These diurnal variations were compared with modelled data from LSCE using the most recent GHG inventory for London (2010) – comparisons are shown below. A direct comparison was difficult to make because inventory data for 2012 will only be published in 2014. However, our comparison indicated that measured CO2 concentrations over the period were mainly higher than predictions based on the inventories available.

Impact of the pilot
It is essential that we are able to assess and control GHG emissions at international, national and major city level, to both reduce the level of polluting emissions and to promote the uptake of new low carbon technologies. Rising populations will only enhance this need, as it will increase emissions, so nations will need to implement thorough and robust ways of reporting how they reduce their carbon footprint. 
The pilot study in London 2012 showed the viability of the GHG Emissions Measurement Service being developed by Astrium Services and its partners. Further pilots are currently being carried out in Paris and Rotterdam.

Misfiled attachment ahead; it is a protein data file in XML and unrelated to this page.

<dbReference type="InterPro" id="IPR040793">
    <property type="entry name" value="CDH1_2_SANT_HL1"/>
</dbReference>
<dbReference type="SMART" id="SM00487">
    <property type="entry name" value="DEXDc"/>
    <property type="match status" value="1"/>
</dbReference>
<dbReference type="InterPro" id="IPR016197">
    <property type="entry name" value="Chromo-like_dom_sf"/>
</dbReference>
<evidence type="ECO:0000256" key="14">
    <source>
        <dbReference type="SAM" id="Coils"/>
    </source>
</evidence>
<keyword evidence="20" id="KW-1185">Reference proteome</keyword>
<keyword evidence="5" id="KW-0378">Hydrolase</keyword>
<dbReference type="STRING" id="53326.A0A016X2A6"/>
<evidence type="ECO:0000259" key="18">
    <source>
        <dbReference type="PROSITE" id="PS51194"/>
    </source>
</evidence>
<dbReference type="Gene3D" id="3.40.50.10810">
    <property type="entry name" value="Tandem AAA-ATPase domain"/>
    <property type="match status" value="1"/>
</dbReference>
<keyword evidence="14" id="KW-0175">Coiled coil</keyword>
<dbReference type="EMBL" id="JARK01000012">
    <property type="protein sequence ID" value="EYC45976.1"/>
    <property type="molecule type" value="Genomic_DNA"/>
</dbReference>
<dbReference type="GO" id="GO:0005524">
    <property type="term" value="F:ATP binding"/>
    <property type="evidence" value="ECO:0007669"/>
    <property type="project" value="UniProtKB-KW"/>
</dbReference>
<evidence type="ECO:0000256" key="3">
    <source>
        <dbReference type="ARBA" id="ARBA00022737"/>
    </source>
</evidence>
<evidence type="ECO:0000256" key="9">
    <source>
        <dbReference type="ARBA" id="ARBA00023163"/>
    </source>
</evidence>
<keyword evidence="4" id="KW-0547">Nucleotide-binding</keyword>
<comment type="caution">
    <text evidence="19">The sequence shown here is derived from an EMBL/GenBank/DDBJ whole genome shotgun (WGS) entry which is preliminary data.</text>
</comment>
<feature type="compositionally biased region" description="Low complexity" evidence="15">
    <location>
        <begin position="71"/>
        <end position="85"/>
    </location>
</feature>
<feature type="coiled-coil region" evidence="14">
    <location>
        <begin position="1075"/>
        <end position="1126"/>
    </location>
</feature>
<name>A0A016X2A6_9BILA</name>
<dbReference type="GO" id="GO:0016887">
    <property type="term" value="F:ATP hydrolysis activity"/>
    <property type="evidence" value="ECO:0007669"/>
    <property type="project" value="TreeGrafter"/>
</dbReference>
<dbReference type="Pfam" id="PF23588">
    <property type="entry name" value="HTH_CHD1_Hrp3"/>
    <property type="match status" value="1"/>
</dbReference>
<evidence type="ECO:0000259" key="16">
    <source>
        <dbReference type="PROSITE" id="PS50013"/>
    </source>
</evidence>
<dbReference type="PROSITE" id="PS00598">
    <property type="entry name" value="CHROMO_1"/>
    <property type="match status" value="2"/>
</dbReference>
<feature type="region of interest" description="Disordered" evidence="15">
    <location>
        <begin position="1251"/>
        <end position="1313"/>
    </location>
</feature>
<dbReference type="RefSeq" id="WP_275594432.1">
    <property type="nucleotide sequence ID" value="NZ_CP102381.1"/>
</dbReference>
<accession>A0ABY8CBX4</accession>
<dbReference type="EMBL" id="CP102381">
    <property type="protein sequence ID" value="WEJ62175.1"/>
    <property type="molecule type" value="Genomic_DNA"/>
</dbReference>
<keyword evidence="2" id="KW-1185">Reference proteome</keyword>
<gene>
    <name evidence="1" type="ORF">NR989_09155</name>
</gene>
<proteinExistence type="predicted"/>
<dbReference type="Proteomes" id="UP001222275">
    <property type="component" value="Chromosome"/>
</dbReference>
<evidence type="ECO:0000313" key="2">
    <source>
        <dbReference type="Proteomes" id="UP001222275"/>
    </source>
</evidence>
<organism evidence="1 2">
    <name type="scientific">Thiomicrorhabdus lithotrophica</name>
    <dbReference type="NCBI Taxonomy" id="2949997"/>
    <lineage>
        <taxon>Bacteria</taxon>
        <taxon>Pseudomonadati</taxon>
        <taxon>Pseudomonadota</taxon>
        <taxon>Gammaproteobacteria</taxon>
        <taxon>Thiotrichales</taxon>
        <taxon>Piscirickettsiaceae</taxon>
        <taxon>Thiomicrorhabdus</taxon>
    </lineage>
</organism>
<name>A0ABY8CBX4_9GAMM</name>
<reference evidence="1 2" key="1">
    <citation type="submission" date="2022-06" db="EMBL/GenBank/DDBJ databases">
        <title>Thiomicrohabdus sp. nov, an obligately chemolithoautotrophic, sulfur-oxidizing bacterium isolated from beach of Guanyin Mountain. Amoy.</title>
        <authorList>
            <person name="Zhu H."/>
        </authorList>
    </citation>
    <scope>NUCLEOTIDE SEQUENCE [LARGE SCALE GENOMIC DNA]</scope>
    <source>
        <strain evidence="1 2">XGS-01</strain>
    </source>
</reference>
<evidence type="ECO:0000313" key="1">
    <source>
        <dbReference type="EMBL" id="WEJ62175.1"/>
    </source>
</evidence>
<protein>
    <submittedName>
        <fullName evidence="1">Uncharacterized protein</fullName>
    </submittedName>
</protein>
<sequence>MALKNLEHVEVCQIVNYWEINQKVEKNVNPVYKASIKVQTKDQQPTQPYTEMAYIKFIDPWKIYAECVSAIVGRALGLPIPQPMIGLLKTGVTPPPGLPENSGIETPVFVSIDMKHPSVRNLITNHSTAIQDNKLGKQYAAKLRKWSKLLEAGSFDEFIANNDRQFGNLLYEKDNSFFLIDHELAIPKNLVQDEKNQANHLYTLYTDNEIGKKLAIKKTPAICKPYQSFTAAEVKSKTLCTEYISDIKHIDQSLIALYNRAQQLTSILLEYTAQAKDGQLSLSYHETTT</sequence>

What is next?
A long term site is now installed at Divis, IN Northern Ireland sampling the same species at ground level, 50m and 100m. Boundary layer and other meteorological measurements are being made at this site.
By sampling at 100m we can provide measurements of CO2 concentrations that are not overly influenced by local sources, which is a lesson from the London campaign. When these measurements are combined with modelling, then a comparison with concurrent, UK wide, GHG emissions inventories will be carried out.
The site will also be used to test different calibration protocols, using NPL gas standards, to maximise the accuracy of the measured CO2 concentrations. In addition, sampling will be carried out at 50m and 10m, to gain information on the concentration gradient of CO2.
The site will be a critical component of the full Emissions Monitoring Service. This will be rolled out for cities and countries aiming to monitor and verify their GHG emissions reductions over a period of time.
For more information on the London Pilot or the Astrium Emissions Measurement Service go to http://event.astrium.eads.net/en-london-pilot/ or email Jane.burston@npl.co.uk or 
christele.donadini@astrium.eads.net